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03-04-05, 11:53 PM
from Kimberly Bailey

Don't you just love the commercial with Dad riding the shopping cart through the back-to-school aisle with strains of "The Most Wonderful Time of the Year" accompanying his escapades? I chuckle every time I see that commercial, but I have to tell you, this is not the most wonderful time of the year for many parents. Having listened to parents in the support groups I frequent, and having received questions and pleas for help via email, I have quickly learned just how trying and even scary school can be for both the parents and the kids with bipolar disorder.
My question, and undoubtedly the question for many parents in this situation is: Is there anything that can help? As the parent of a challenging child about to enter the school system, I have to believe there is!

First and Foremost
We need to arm ourselves with a few fundamental facts.

To quote page 6 of Your Child's Mental Health, a brochure by the Children's Campaign of National Mental Health Services Knowledge Exchange Network:
Every child's mental health is important.
Many children have mental health problems.
These problems are real and painful and can be severe.
Mental health problems can be recognized and treated.
Caring families and communities working together can help.
Know Your Rights
On June 4, 1997, President Bill Clinton signed the Individuals with Disabilities Education Act Amendments of 1997. The purpose of this Act is to help bridge the gap between what children with disabilities learn and what is required in regular curriculum. The Department of Education has the law available in Word Perfect and Adobe formats for downloading. The Department of Education also offers an online Overview. Parents can help their Bipolar children much more effectively by educating themselves about their rights under the law.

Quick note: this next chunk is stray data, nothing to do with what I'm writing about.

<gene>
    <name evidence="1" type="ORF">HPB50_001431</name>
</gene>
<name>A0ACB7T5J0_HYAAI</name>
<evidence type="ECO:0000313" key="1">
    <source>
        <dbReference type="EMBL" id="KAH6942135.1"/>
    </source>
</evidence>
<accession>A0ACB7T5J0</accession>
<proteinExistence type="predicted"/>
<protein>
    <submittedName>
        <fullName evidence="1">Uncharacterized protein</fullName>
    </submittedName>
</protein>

The Individualized Education Plan is a written document which outlines your child's abilities and areas for improvement, sets goals for the school year and provides the details of how these goals will be met. Harley Tomey of the Virginia Department of Education has written an excellent, comprehensive article entitled "Individualized Education Program - The Process" which is a must-read! "A Road Map To Success -- Celebrate the Journey" by the State of Ohio Department of Education presents another great approach to this. Each of these offer a resource of information as it applies to the IEP in general.

However, there are a couple of IEP resources written expressly for children with bipolar disorder. The book Bipolar Disorders, part of the publisher O'Reilly's Patient-Centered Guides, has a chapter dedicated to providing information as it relates to the issues surrounding schooling and developing an IEP.

Another outstanding resource for parents of children with bipolar disorder is The Bipolar Child by Demitri and Janice Papolos. The Papoloses also address the issues surrounding these special children in their schooling, but they have taken it one step further by engaging the services of educational consultant, Suzanne Faustini, LSW, the director of the Ohio Protection and Advocacy Association in Cleveland for the purpose of actually compiling a sample IEP based on a real adolescent with this disorder.

Local Resources
Individual states offer a number of additional resources. The U.S. Department of Education maintains an Education Resource Organizations Directory which contains contact information for the various resources in each state.

In conclusion, I would just like to offer that you are your child's #1 and sometimes only advocate. Make a point to be well informed. Be proactive in your involvement. And remember - Every child's mental health is important!